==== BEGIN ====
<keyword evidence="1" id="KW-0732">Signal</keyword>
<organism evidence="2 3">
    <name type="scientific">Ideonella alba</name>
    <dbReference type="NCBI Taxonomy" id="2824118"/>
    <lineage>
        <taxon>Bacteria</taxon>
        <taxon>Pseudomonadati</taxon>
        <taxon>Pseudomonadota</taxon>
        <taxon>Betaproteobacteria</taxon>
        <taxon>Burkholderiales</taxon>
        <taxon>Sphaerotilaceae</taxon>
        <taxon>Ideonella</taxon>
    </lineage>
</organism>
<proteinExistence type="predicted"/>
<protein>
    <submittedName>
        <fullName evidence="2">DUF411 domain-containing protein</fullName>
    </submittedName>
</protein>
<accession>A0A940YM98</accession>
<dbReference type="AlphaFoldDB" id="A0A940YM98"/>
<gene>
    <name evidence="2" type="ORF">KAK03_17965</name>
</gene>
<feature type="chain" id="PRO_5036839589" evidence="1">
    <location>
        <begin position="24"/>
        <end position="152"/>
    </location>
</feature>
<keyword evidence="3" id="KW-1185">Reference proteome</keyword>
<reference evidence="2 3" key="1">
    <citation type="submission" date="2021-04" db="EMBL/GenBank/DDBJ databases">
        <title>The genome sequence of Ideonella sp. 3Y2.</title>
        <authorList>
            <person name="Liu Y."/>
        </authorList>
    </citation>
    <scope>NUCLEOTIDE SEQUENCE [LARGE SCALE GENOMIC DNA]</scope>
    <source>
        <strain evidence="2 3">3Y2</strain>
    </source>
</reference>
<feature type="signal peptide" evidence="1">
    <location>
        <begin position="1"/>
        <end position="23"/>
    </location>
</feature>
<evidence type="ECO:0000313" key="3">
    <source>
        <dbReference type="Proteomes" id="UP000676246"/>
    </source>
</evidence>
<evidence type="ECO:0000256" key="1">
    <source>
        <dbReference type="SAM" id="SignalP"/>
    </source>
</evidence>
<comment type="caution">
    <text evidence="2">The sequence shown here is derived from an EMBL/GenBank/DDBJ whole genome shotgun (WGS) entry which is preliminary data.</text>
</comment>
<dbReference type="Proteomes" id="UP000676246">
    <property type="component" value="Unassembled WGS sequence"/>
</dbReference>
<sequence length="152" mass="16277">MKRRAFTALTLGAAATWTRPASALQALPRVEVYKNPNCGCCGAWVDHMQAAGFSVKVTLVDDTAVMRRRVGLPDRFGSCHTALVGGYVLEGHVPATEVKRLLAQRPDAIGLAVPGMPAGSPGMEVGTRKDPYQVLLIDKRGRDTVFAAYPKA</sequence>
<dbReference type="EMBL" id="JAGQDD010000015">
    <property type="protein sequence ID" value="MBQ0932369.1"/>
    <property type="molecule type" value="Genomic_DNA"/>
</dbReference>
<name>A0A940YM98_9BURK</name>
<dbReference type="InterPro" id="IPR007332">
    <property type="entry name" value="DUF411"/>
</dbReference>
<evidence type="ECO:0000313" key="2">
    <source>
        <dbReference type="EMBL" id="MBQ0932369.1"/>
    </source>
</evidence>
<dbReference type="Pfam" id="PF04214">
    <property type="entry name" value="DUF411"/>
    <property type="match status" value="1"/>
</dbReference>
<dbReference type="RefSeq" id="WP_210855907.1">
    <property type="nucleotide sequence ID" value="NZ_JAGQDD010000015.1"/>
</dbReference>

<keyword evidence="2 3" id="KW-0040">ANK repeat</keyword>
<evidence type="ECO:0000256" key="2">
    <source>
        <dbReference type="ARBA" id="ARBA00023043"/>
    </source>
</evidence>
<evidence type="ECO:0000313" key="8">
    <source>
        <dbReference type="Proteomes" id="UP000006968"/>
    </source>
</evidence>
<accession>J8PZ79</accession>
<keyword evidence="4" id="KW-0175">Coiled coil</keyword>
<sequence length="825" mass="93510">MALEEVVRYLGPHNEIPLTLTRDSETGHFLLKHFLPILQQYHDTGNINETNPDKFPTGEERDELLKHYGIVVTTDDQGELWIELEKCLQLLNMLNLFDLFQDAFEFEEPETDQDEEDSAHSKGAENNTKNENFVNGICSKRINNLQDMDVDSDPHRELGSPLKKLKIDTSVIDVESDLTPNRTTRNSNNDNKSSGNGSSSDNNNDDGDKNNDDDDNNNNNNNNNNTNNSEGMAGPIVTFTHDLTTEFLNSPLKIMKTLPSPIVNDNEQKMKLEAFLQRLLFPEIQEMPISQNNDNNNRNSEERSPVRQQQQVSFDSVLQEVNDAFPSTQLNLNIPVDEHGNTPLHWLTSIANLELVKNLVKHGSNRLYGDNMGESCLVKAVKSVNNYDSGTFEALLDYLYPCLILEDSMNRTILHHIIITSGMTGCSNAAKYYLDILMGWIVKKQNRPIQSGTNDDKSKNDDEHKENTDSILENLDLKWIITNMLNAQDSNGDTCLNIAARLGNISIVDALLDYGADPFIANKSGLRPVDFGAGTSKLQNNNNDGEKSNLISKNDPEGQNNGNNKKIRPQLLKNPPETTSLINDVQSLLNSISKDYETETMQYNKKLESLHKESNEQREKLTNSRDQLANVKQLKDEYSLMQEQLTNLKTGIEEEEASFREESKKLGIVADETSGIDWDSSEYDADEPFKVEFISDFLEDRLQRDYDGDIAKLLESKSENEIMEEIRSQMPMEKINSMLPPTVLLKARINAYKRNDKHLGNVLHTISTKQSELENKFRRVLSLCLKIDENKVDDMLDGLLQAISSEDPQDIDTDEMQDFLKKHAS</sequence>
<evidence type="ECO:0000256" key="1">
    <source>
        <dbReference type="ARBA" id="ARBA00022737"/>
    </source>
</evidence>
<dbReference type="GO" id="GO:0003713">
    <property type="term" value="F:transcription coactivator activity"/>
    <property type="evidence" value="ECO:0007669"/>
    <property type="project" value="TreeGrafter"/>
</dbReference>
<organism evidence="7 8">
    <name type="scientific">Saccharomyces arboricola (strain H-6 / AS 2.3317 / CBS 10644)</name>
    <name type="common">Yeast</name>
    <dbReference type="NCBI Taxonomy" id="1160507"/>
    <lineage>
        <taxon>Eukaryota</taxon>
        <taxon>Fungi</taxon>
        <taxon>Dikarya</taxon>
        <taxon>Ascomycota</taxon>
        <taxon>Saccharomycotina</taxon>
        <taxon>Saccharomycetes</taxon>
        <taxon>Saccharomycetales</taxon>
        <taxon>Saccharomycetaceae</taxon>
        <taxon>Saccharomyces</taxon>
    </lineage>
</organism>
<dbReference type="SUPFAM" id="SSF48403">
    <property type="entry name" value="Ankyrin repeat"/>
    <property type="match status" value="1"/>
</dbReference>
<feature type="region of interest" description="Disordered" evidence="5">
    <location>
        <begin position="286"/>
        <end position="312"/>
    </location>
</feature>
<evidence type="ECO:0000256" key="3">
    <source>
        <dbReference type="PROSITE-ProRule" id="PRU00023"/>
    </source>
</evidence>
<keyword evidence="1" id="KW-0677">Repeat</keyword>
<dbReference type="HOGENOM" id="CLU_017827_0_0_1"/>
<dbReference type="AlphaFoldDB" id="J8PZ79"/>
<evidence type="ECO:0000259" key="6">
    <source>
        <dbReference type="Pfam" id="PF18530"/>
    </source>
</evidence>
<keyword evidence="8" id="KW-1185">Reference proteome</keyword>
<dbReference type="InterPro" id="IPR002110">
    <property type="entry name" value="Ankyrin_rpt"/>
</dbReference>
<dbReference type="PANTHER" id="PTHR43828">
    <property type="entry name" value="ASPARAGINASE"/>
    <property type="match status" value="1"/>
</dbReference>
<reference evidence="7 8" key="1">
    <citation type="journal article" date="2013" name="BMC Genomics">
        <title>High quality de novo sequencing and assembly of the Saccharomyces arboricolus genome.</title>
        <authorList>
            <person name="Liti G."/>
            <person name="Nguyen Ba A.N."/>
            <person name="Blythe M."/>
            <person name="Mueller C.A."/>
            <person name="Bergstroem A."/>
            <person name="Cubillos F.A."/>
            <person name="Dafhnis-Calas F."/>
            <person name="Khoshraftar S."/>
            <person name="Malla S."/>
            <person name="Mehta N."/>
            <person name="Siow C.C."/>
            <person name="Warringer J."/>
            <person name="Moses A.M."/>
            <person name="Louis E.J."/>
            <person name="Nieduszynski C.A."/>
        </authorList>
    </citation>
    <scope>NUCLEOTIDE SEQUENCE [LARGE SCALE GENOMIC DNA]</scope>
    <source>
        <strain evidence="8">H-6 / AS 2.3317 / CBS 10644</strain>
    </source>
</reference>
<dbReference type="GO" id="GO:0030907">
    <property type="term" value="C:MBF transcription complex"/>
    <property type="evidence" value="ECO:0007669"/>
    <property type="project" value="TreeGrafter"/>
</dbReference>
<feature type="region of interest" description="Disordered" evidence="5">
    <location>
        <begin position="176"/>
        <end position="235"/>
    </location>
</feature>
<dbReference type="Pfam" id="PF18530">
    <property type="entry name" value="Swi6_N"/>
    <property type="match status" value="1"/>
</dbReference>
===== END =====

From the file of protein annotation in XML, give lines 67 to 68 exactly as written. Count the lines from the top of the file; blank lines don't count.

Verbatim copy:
<sequence length="152" mass="16277">MKRRAFTALTLGAAATWTRPASALQALPRVEVYKNPNCGCCGAWVDHMQAAGFSVKVTLVDDTAVMRRRVGLPDRFGSCHTALVGGYVLEGHVPATEVKRLLAQRPDAIGLAVPGMPAGSPGMEVGTRKDPYQVLLIDKRGRDTVFAAYPKA</sequence>
<dbReference type="EMBL" id="JAGQDD010000015">